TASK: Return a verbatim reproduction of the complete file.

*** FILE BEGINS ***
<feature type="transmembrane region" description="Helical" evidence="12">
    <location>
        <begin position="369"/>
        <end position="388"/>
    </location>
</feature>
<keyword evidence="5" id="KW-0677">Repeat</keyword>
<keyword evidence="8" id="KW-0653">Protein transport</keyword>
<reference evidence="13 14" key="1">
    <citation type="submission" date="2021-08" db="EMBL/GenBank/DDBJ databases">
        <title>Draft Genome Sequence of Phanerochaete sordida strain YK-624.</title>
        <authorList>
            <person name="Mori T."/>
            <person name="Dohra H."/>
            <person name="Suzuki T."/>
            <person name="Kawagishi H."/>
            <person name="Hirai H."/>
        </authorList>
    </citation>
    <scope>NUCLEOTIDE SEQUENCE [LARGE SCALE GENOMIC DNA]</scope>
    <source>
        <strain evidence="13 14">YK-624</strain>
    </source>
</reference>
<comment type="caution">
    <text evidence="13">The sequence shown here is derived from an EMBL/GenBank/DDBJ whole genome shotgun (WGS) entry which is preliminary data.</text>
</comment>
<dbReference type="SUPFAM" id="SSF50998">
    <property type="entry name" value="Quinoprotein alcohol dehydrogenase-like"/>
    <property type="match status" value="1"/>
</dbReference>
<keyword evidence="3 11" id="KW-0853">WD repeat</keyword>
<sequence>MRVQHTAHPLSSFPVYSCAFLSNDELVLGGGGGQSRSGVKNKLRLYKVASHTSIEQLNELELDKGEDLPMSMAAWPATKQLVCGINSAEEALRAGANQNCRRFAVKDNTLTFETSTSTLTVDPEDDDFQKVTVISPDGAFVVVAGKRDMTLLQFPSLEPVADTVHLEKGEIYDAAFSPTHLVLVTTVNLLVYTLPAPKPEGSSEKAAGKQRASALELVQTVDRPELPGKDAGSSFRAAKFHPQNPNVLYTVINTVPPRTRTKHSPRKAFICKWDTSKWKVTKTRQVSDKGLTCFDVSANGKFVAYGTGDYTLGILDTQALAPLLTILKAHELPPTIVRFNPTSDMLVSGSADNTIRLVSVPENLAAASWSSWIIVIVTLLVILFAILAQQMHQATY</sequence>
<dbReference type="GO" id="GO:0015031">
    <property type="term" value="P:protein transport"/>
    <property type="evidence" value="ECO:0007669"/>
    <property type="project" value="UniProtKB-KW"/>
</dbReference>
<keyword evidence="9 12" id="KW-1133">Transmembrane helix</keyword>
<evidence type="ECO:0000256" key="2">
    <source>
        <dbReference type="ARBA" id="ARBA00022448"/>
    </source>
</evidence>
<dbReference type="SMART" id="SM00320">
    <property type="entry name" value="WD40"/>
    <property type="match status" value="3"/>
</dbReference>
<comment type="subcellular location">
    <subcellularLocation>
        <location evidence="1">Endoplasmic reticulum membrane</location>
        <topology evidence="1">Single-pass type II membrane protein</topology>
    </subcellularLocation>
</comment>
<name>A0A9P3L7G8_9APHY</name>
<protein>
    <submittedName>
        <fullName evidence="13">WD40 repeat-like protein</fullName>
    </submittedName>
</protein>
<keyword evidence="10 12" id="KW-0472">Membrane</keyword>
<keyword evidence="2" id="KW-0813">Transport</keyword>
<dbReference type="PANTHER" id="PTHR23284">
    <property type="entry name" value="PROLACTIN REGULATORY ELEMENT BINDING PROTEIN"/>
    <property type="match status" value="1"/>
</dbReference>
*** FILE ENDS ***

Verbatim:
<feature type="transmembrane region" description="Helical" evidence="12">
    <location>
        <begin position="369"/>
        <end position="388"/>
    </location>
</feature>
<keyword evidence="5" id="KW-0677">Repeat</keyword>
<keyword evidence="8" id="KW-0653">Protein transport</keyword>
<reference evidence="13 14" key="1">
    <citation type="submission" date="2021-08" db="EMBL/GenBank/DDBJ databases">
        <title>Draft Genome Sequence of Phanerochaete sordida strain YK-624.</title>
        <authorList>
            <person name="Mori T."/>
            <person name="Dohra H."/>
            <person name="Suzuki T."/>
            <person name="Kawagishi H."/>
            <person name="Hirai H."/>
        </authorList>
    </citation>
    <scope>NUCLEOTIDE SEQUENCE [LARGE SCALE GENOMIC DNA]</scope>
    <source>
        <strain evidence="13 14">YK-624</strain>
    </source>
</reference>
<comment type="caution">
    <text evidence="13">The sequence shown here is derived from an EMBL/GenBank/DDBJ whole genome shotgun (WGS) entry which is preliminary data.</text>
</comment>
<dbReference type="SUPFAM" id="SSF50998">
    <property type="entry name" value="Quinoprotein alcohol dehydrogenase-like"/>
    <property type="match status" value="1"/>
</dbReference>
<keyword evidence="3 11" id="KW-0853">WD repeat</keyword>
<sequence>MRVQHTAHPLSSFPVYSCAFLSNDELVLGGGGGQSRSGVKNKLRLYKVASHTSIEQLNELELDKGEDLPMSMAAWPATKQLVCGINSAEEALRAGANQNCRRFAVKDNTLTFETSTSTLTVDPEDDDFQKVTVISPDGAFVVVAGKRDMTLLQFPSLEPVADTVHLEKGEIYDAAFSPTHLVLVTTVNLLVYTLPAPKPEGSSEKAAGKQRASALELVQTVDRPELPGKDAGSSFRAAKFHPQNPNVLYTVINTVPPRTRTKHSPRKAFICKWDTSKWKVTKTRQVSDKGLTCFDVSANGKFVAYGTGDYTLGILDTQALAPLLTILKAHELPPTIVRFNPTSDMLVSGSADNTIRLVSVPENLAAASWSSWIIVIVTLLVILFAILAQQMHQATY</sequence>
<dbReference type="GO" id="GO:0015031">
    <property type="term" value="P:protein transport"/>
    <property type="evidence" value="ECO:0007669"/>
    <property type="project" value="UniProtKB-KW"/>
</dbReference>
<keyword evidence="9 12" id="KW-1133">Transmembrane helix</keyword>
<evidence type="ECO:0000256" key="2">
    <source>
        <dbReference type="ARBA" id="ARBA00022448"/>
    </source>
</evidence>
<dbReference type="SMART" id="SM00320">
    <property type="entry name" value="WD40"/>
    <property type="match status" value="3"/>
</dbReference>
<comment type="subcellular location">
    <subcellularLocation>
        <location evidence="1">Endoplasmic reticulum membrane</location>
        <topology evidence="1">Single-pass type II membrane protein</topology>
    </subcellularLocation>
</comment>
<name>A0A9P3L7G8_9APHY</name>
<protein>
    <submittedName>
        <fullName evidence="13">WD40 repeat-like protein</fullName>
    </submittedName>
</protein>
<keyword evidence="10 12" id="KW-0472">Membrane</keyword>
<keyword evidence="2" id="KW-0813">Transport</keyword>
<dbReference type="PANTHER" id="PTHR23284">
    <property type="entry name" value="PROLACTIN REGULATORY ELEMENT BINDING PROTEIN"/>
    <property type="match status" value="1"/>
</dbReference>